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90s Slang You Should Know


[seen-yawr, -yohr, sin-yawr, -yohr; Italian see-nyawr] /ˈsin yɔr, -yoʊr, sɪnˈyɔr, -ˈyoʊr; Italian siˈnyɔr/
noun, plural signors Italian, signori
[see-nyaw-ree] /siˈnyɔ ri/ (Show IPA)
a conventional Italian term of address or title of respect for a man, either used separately or prefixed to the name.
Abbreviation: Sig., sig.
Also, signior.
Origin of signor
From Italian, dating back to 1570-80; See origin at signore1 Unabridged
Based on the Random House Dictionary, © Random House, Inc. 2017.
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Examples from the Web for signor
Historical Examples
  • The above are the only Pupils of the late celebrated signor Grimaldi.

    Memoirs of Joseph Grimaldi Joseph Grimaldi
  • This, of course, did not meet with the approval of signor d'Annunzio.

  • signor Selva, whom you perhaps know, has gone to the chemist's.

    The Saint Antonio Fogazzaro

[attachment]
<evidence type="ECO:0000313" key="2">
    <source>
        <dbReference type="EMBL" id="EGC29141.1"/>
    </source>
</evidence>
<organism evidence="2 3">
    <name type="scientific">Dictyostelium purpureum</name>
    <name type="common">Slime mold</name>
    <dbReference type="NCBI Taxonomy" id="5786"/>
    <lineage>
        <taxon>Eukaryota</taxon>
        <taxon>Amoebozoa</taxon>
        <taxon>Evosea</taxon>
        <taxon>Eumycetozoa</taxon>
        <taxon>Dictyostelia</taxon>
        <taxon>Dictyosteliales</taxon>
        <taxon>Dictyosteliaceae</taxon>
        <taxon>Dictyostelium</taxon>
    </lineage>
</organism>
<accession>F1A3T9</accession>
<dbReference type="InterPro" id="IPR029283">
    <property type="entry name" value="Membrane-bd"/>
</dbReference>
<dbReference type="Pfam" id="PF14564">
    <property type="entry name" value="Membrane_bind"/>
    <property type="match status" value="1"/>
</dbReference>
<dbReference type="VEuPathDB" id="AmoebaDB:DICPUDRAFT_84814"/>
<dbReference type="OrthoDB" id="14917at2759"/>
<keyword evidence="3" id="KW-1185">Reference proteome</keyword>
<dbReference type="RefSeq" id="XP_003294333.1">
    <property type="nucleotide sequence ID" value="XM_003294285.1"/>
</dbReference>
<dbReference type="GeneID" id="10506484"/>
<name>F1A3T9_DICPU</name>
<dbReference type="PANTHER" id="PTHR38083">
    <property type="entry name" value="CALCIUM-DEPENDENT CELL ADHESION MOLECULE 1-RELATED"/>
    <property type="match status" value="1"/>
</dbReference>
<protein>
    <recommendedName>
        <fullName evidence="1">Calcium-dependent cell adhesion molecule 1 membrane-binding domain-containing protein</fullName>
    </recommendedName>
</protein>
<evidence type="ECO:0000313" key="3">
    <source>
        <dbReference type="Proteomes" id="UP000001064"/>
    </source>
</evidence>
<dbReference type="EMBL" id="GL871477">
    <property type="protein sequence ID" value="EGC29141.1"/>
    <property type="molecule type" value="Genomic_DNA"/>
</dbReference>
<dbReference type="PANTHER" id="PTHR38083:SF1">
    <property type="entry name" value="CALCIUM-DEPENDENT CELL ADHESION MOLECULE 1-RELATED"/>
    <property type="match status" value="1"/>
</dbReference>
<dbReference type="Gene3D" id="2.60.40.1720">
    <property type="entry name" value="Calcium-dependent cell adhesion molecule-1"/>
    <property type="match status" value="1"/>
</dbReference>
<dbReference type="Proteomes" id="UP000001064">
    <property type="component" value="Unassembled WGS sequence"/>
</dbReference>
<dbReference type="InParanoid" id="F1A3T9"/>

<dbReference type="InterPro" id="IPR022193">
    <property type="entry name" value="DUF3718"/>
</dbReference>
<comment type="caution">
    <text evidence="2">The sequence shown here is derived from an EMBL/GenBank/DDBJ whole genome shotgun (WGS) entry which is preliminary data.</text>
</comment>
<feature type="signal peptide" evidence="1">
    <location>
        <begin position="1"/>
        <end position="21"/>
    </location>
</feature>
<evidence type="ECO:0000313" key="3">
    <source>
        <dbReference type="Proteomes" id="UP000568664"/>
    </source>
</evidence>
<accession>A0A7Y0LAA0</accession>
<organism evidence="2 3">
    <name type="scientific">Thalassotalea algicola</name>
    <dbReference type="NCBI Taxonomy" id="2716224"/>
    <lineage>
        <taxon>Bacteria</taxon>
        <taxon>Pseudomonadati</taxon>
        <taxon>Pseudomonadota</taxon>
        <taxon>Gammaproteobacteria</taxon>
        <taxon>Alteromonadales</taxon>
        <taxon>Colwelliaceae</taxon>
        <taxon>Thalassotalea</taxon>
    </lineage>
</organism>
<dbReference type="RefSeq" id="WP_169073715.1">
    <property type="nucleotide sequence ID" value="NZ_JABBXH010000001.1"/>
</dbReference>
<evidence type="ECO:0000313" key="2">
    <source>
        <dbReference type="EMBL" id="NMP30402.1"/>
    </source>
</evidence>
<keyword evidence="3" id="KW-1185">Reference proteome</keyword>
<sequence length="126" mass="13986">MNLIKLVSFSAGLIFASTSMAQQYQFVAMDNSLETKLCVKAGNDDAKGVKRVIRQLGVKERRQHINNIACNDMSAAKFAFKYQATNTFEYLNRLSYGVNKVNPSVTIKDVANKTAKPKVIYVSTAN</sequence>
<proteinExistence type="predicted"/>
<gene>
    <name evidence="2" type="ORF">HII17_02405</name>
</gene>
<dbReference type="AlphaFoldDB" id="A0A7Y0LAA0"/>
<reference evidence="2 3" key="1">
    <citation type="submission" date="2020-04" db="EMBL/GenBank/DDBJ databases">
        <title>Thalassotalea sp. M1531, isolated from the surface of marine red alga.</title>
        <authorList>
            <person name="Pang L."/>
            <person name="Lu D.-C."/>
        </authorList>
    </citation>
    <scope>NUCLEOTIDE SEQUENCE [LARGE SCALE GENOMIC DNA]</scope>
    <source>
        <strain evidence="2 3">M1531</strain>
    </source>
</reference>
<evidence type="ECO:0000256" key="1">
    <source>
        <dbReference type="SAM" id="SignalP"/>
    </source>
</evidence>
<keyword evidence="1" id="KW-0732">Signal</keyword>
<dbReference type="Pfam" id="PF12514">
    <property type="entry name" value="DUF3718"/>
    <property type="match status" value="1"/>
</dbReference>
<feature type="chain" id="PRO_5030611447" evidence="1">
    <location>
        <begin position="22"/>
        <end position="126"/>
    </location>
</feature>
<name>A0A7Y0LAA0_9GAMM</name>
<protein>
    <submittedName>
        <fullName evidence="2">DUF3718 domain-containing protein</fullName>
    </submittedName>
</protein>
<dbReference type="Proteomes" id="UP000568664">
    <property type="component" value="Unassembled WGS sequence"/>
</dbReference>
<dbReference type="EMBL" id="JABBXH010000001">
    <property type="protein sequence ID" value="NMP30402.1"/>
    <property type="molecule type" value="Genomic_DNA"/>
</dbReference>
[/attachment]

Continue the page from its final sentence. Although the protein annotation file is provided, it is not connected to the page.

• Yes, the signor was in, the girl replied, leading us back into the workshop.

    The Silent Bullet Arthur B. Reeve
  • Under the same ceiling, in the snug little room thus divided off, sat signor Fortini himself.

    A Siren Thomas Adolphus Trollope
  • “Pardon me, but I do so, signor Rayne,” laughed the dark-eyed man.

    The Golden Face William Le Queux
  • Si, signor—we will vote for the signorina—and you, too, is it not so?

    The Fall of a Nation Thomas Dixon
  • signor Wagner, a wealthy German, was the reply given by a sbirro.

    Wagner, the Wehr-Wolf George W. M. Reynolds
  • signor Ralli was then concealed in the house of an Englishman.

  • Your brother, signor, is come to visit you, said the turnkey.

    Wagner, the Wehr-Wolf George W. M. Reynolds
British Dictionary definitions for signor


/ˈsiːnjɔː; Italian siɲˈɲor/
noun (pl) -gnors, -gnori (Italian) (-ˈɲori)
an Italian man: usually used before a name as a title equivalent to Mr
Collins English Dictionary - Complete & Unabridged 2012 Digital Edition
© William Collins Sons & Co. Ltd. 1979, 1986 © HarperCollins
Publishers 1998, 2000, 2003, 2005, 2006, 2007, 2009, 2012
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Word Origin and History for signor

an Italian lord or gentleman, 1570s, from Italian signore, from Latin seniorem, accusative of senior (see senior (adj.)). Feminine form signora is from 1630s; diminutive signorina is first recorded 1820.

Online Etymology Dictionary, © 2010 Douglas Harper
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